Similarities are not limited only in language; Greek and Turkish cuisines also have common dishes. The names of the dishes are similar, too. Yoghurt, baklava, keftethes/köfte, tzatziki/cacık are only a few of the similar traditional food. Last but not least, that Greek and Turkish languages, cultures, and cuisines share many common elements is obvious.

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                                                           *Greek keftethes (in left) and Turkish köfte (in right)

Columbus’ Lands: South America

After the arrival of Columbus in 1492, the “New World” according to the Western people rapidly colonized by mostly Spanish and Portuguese. They imposed their culture on the locals, so Latin American culture emerged. Contrary to the widespread belief, Latin America and South America are not exactly refers the place. Latin America is a cultural region and refers to Romance-languages-speaking countries such as Mexico (Spanish), Brazil (Portuguese), and French Guiana (French). On the other hand, South America, which is a geographical term, refers to the southern part of the Isthmus of Panama or Isthmus of Tehuantepec (according to some authorities). South American nations share many similarities with slight differences culturally.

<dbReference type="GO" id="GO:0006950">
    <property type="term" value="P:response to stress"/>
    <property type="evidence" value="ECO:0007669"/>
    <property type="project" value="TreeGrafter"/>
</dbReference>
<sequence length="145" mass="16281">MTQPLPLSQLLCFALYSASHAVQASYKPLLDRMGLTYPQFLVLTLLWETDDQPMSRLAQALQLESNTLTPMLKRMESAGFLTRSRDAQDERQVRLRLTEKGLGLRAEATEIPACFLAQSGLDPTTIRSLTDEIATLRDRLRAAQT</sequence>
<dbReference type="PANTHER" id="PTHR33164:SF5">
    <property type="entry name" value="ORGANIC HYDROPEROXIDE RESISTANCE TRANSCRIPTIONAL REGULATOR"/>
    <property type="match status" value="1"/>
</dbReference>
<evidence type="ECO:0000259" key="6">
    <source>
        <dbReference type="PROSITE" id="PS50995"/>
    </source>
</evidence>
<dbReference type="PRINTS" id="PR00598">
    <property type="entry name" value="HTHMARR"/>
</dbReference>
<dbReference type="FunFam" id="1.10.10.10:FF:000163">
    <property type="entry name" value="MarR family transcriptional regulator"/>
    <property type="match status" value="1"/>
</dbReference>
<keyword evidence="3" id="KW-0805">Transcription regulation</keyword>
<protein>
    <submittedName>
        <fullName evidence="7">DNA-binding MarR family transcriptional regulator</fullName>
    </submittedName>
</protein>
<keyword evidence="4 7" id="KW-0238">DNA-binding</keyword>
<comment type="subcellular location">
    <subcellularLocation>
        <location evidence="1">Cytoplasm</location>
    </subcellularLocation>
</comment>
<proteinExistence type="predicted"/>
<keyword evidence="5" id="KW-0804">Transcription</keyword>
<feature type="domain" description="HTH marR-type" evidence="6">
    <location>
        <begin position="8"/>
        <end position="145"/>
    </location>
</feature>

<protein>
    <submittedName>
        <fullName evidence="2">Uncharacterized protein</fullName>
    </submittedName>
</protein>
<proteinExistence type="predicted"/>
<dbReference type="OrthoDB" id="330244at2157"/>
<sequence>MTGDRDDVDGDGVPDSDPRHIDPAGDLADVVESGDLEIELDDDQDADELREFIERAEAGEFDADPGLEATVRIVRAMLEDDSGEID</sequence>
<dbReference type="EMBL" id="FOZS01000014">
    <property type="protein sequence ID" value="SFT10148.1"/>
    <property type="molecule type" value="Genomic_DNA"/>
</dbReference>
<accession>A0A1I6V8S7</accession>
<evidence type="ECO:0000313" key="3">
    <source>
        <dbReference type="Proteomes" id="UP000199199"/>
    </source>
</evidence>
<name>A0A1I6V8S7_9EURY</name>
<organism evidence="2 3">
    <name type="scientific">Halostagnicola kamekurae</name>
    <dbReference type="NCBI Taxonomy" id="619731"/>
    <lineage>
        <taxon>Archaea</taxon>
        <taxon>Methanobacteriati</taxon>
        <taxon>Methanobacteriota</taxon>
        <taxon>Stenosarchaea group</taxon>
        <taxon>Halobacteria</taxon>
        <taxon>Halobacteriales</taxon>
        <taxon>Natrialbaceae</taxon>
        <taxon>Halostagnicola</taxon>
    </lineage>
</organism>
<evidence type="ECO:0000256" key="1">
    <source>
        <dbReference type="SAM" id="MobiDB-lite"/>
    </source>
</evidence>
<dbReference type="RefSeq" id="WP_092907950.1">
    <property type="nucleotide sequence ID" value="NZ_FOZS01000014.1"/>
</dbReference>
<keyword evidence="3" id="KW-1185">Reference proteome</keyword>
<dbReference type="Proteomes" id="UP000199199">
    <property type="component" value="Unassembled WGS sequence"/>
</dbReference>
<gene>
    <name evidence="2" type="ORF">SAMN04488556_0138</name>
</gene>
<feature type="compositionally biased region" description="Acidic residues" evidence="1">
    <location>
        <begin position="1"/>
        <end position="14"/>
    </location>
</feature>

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                                                  *A map of South America